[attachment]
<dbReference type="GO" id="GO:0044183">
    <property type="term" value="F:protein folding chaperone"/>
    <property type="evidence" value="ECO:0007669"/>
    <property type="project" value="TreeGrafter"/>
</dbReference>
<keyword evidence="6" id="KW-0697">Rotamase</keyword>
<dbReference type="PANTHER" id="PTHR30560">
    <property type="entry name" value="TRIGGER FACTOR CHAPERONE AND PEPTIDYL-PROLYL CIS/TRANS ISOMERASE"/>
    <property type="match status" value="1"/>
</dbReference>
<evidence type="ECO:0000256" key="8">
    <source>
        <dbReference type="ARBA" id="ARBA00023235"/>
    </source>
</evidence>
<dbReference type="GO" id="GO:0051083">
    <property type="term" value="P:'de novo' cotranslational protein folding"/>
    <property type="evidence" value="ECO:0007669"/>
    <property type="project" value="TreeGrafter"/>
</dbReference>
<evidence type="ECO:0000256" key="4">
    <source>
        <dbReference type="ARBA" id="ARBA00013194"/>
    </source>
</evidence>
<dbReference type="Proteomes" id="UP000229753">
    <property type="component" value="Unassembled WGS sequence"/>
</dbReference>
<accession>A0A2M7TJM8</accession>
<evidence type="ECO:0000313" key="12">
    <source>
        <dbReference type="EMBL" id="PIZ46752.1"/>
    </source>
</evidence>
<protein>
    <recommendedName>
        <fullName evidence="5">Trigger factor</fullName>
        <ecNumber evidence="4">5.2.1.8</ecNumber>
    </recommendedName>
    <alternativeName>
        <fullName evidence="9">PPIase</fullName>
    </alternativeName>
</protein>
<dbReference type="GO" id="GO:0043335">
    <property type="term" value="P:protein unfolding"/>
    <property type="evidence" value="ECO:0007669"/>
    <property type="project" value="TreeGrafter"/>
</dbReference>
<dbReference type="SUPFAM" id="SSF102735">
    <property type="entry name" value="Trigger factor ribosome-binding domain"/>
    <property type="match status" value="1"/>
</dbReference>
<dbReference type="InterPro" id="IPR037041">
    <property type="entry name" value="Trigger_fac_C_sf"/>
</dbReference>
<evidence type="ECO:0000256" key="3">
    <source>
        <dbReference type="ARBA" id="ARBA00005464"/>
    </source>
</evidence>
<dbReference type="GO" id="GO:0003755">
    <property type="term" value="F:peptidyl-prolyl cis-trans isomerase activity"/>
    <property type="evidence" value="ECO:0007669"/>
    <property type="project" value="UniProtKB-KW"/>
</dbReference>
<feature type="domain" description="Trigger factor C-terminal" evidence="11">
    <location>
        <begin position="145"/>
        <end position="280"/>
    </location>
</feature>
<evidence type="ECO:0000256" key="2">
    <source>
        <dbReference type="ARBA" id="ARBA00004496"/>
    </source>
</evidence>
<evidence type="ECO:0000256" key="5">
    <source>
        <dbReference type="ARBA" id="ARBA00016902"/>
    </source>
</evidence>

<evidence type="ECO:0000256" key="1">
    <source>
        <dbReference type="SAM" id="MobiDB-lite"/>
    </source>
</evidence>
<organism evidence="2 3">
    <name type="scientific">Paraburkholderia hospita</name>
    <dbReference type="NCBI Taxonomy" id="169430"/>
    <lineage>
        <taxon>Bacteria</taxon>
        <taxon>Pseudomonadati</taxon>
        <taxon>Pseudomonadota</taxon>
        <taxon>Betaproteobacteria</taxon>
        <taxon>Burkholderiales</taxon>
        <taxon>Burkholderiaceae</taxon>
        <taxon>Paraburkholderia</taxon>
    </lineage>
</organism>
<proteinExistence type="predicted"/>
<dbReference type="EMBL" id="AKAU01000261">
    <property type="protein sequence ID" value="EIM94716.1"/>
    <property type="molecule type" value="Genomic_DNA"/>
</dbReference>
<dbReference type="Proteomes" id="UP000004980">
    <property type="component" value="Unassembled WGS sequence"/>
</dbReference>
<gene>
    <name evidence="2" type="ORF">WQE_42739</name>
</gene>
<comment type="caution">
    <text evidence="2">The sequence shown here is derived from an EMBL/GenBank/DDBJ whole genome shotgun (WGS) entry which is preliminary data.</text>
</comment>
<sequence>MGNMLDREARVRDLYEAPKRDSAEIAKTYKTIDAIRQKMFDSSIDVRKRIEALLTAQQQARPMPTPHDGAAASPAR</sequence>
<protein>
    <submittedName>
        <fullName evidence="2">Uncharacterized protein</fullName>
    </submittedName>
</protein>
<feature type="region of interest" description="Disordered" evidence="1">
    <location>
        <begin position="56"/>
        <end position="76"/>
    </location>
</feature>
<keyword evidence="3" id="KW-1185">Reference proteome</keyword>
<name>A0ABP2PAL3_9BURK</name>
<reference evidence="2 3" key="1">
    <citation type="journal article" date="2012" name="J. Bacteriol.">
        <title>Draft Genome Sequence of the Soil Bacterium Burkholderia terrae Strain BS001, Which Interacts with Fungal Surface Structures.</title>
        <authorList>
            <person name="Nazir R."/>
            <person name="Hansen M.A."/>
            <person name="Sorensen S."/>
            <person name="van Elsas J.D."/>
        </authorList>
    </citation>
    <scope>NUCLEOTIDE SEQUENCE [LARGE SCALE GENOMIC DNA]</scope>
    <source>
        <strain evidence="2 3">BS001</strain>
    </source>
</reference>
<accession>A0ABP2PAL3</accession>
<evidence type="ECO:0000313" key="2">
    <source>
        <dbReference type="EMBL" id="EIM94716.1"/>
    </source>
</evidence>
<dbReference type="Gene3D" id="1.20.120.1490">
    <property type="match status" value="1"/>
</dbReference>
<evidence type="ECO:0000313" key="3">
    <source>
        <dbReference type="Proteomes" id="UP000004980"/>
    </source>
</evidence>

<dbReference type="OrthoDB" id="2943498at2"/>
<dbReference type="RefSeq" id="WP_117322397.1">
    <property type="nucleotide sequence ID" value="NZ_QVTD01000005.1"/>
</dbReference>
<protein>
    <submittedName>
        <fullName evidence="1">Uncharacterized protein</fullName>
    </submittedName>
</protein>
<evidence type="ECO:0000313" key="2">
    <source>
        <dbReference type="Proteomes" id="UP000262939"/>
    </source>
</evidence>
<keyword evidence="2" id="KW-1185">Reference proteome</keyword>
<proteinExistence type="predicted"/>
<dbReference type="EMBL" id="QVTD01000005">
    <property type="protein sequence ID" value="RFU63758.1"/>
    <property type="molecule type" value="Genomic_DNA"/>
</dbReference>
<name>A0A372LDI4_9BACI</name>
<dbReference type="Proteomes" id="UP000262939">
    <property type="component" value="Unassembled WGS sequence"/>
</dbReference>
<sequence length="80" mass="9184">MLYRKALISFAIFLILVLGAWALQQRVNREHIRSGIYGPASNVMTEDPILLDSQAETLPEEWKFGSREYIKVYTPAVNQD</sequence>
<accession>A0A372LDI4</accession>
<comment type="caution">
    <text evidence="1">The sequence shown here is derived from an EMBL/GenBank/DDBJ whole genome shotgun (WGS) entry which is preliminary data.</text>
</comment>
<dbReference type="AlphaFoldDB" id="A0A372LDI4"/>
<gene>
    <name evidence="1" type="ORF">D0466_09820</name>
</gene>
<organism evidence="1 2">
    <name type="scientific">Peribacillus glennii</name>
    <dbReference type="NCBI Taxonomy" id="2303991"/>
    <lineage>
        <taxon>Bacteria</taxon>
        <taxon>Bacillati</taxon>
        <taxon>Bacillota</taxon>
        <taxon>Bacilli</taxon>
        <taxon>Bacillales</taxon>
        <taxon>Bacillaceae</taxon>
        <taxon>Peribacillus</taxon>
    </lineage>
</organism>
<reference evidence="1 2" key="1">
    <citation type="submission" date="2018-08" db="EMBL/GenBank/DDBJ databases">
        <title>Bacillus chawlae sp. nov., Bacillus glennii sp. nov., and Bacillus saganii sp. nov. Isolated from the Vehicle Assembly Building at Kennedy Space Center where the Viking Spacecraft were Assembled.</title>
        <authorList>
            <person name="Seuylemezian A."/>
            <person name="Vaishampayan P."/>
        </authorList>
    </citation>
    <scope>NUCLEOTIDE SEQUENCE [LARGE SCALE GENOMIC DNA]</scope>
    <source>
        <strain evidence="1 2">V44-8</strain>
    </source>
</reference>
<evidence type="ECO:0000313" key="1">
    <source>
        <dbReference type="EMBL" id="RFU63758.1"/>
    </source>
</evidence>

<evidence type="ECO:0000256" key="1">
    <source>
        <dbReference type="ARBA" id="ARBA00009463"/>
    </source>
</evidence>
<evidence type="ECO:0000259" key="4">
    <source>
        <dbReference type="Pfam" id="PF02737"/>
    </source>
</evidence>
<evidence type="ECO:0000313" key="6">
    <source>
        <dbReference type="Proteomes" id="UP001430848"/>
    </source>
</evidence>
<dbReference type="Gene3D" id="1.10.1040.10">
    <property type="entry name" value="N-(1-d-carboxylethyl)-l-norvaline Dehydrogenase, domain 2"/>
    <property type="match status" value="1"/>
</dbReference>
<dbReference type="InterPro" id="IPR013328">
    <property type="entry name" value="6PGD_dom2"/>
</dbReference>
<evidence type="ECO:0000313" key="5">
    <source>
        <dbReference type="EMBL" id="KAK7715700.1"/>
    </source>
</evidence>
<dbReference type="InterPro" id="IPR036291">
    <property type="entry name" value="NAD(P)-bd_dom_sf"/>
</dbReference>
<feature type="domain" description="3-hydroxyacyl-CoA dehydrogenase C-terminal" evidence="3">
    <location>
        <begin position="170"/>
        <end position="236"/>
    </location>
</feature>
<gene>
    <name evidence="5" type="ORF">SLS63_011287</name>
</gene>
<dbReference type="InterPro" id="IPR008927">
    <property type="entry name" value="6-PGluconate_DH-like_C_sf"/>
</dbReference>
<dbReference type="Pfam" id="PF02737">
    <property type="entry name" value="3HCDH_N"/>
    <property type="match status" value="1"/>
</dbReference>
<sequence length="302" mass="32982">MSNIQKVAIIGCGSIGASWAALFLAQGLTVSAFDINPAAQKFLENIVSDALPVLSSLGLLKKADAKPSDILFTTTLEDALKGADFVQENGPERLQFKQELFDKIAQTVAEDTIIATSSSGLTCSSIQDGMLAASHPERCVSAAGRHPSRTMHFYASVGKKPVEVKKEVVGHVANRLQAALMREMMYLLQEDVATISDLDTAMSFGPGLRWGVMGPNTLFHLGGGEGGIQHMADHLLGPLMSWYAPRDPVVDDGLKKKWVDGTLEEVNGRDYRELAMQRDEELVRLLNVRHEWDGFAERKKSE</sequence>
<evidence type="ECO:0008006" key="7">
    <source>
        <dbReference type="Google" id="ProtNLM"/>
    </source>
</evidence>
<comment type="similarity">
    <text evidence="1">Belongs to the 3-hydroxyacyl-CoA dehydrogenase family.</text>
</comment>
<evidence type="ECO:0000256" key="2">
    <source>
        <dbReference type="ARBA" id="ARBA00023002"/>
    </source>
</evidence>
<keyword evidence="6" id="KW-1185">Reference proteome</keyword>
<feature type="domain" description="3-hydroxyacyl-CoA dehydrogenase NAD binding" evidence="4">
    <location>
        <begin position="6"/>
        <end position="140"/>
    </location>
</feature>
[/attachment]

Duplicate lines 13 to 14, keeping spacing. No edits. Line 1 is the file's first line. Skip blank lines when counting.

        <dbReference type="ARBA" id="ARBA00023235"/>
    </source>